Do as many permutations as you can in five minutes. When you've finished, circle the one you like best.

August 22 "Yet Another"
I've been fixated on permutation exercises the last few days. Here's another, also from Henry James's The Portrait of a Lady:
Madam Merle was a tall, fair, smooth woman; everything about her person was round and replete, though without the accumulations which suggest heaviness. Her features were thick but in perfect proportion and harmony, and her complexion had a healthy clearness. Her grey eyes were small but full of light and incapable of stupidity...
What I think of as a "permutation exercise" is to keep the syntax but vary nouns, adjectives, and/or imagery, etc. For example:
Mr Jost was a short, pale, rough old man; everything about him was rough, though without, strange to say, a single scar. His features were the perfection of a Roman coin, though his complexion was unhealthy. His black eyes were large and heavily lidded and incapable of laughter...
Do as many permutations as you can in five minutes. When you've finished, circle the one you like best.

August 23 "Hallway; Office; Storeroom"
Describe a walk down a hallway. Describe an office. Describe the storeroom.

August 24 "Facial Expression"
Animator Mark Simon's book
Facial Expressions: A Visual Reference for Artists offers 3,000 photos with 50 different models. A few of these photos are on his webpage: scroll down to the first example, which shows model Tina Pinto making a variety of facial expressions. Use the first one as your writing prompt. Your fictional character is making that same exact facial expession. What's the story?

August 25 "Bed & Breakfast"
For a dozen different characters:
What does he/ she wear to bed?
What does he/ she eat for breakfast?
When you're finished, circle the two that strike you as the most interesting to write about.

August 26 "Ben & Ned in the Gas Station"
One the things I most admire about Henry James's novel The Portrait of a Lady is the vivid and very effective way he uses body language. For example:

"I'm not bound to accept your theories as to whom my daughter loves"
and Osmond looked up with a quick, cold smile.
"I'm not theorizing. Your daughter has spoken."
"Not to me," Osmond continued,
now bending forward a little and dropping his eyes to his boot-toes.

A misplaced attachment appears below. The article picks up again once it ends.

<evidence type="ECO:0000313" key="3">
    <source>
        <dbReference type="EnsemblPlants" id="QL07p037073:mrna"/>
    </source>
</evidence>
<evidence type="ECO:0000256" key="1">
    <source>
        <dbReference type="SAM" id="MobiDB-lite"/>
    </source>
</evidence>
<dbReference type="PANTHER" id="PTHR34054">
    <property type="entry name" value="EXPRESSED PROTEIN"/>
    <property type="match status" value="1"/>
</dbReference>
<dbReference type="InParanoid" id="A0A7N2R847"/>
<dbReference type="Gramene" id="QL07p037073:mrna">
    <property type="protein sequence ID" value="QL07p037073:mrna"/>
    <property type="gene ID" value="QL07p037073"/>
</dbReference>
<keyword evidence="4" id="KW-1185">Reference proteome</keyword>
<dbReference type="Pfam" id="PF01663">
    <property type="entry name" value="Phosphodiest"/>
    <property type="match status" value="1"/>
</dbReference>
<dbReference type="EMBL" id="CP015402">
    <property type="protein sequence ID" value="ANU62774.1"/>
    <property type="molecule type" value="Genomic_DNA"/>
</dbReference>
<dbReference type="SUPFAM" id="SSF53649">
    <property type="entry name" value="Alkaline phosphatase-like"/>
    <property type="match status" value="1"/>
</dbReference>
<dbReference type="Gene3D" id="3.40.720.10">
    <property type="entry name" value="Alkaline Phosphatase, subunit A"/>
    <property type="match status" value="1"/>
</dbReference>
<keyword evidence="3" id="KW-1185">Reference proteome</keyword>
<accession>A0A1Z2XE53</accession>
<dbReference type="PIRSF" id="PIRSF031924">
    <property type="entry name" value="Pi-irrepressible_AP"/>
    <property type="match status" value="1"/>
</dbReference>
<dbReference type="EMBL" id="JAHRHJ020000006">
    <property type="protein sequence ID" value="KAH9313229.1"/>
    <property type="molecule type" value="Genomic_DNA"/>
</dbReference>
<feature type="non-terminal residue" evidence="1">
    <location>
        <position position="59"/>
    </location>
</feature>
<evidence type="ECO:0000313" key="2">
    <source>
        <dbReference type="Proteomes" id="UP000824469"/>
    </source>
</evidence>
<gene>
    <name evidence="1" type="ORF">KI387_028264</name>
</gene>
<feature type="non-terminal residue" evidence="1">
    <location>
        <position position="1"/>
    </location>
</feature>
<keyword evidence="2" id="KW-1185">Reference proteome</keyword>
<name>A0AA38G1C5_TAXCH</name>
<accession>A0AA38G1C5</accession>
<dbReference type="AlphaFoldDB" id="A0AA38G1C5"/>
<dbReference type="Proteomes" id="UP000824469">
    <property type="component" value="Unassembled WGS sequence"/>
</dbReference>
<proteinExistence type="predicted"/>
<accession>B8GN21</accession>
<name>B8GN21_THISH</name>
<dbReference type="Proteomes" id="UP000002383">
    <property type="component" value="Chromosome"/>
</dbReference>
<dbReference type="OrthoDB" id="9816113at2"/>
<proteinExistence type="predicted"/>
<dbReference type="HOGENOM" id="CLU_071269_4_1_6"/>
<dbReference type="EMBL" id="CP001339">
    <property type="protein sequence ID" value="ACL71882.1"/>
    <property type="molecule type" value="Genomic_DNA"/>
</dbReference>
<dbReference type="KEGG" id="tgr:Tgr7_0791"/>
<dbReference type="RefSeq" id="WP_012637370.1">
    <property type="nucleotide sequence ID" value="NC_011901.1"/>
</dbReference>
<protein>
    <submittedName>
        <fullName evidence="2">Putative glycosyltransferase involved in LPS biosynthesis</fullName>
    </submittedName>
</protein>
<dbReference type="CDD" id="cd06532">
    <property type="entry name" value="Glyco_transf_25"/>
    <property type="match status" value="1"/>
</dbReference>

The exercise is this: two characters, say, Ben and Ned, are in a gas station arguing about who should pay. Write the dialogue, and be sure to insert some body language that shows Ben and/or Ned's mood and/or character and/or relationshp.

August 27 "Language Overlay: Pirates"
Sprinking in language that reflects a character's concerns and passions gives richness and texture to a narrative. For example, if I have a character who loves to cook, when he gets mad, I might say, "his feelings
came to a boil." Or, "his hand sliced the air like a knife." Maybe he would have a Balsamic vinegar stain on his shirt, or, a pantry full of exotic spices and expensive dried mushrooms (Chanterelles, Porcini, Shitaki)... Maybe I'd write a scene where he's just received a Sur la Table catalog; he's slowly leafing through it, snipping out certain items (the Pasta maker, the $599 Capuccino maker) as he would snip grapes...
Now suppose your character is a pirate or, perhaps, a little kid who loves pirate movies. The idea of this exercise is to generate vocabulary
nouns, verbs, adjectives, adverbs, phrases, gestures, metaphors, etc, that would have to do with or suggest pirates. This is just about making a list, coming up with a rich store that you might draw from later. Make as long a list as you can in the five minutes.

August 28 "Phone Call"
The phone rings in the middle of the night. Who is it? What do they want? In what way does this change everything?

August 29 "Bizarre Accidents"
Make a list of bizarre accidents. When you've finished the five minutes, circle the three that are most bizarre.

August 30 "The Steak Was Perfection"
Take this title as your first line and write on.

August 31 "Stamps, Pins, Clips"
What did Stan do with the stamps, pins and clips?